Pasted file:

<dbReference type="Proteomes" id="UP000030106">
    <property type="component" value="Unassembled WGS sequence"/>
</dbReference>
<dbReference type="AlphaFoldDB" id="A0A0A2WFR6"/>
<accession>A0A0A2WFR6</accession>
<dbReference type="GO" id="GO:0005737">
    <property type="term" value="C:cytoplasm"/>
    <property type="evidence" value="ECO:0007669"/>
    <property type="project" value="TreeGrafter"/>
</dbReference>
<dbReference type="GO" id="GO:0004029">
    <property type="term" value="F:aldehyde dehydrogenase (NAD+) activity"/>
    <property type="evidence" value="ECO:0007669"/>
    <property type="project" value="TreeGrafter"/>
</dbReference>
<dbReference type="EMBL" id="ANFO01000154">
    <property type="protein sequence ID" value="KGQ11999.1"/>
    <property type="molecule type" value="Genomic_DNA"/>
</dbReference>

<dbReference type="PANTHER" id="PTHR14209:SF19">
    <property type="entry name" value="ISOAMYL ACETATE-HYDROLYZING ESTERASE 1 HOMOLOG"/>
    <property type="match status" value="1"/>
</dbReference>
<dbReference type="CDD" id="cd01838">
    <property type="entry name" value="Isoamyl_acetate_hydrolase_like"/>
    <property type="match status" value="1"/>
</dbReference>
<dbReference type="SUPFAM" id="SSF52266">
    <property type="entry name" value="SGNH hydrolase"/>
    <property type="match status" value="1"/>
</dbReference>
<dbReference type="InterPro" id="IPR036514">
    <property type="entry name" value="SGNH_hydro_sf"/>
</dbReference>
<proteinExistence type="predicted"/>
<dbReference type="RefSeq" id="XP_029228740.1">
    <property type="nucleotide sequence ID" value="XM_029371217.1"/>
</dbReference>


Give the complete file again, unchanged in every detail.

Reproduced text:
<dbReference type="Proteomes" id="UP000030106">
    <property type="component" value="Unassembled WGS sequence"/>
</dbReference>
<dbReference type="AlphaFoldDB" id="A0A0A2WFR6"/>
<accession>A0A0A2WFR6</accession>
<dbReference type="GO" id="GO:0005737">
    <property type="term" value="C:cytoplasm"/>
    <property type="evidence" value="ECO:0007669"/>
    <property type="project" value="TreeGrafter"/>
</dbReference>
<dbReference type="GO" id="GO:0004029">
    <property type="term" value="F:aldehyde dehydrogenase (NAD+) activity"/>
    <property type="evidence" value="ECO:0007669"/>
    <property type="project" value="TreeGrafter"/>
</dbReference>
<dbReference type="EMBL" id="ANFO01000154">
    <property type="protein sequence ID" value="KGQ11999.1"/>
    <property type="molecule type" value="Genomic_DNA"/>
</dbReference>

<dbReference type="PANTHER" id="PTHR14209:SF19">
    <property type="entry name" value="ISOAMYL ACETATE-HYDROLYZING ESTERASE 1 HOMOLOG"/>
    <property type="match status" value="1"/>
</dbReference>
<dbReference type="CDD" id="cd01838">
    <property type="entry name" value="Isoamyl_acetate_hydrolase_like"/>
    <property type="match status" value="1"/>
</dbReference>
<dbReference type="SUPFAM" id="SSF52266">
    <property type="entry name" value="SGNH hydrolase"/>
    <property type="match status" value="1"/>
</dbReference>
<dbReference type="InterPro" id="IPR036514">
    <property type="entry name" value="SGNH_hydro_sf"/>
</dbReference>
<proteinExistence type="predicted"/>
<dbReference type="RefSeq" id="XP_029228740.1">
    <property type="nucleotide sequence ID" value="XM_029371217.1"/>
</dbReference>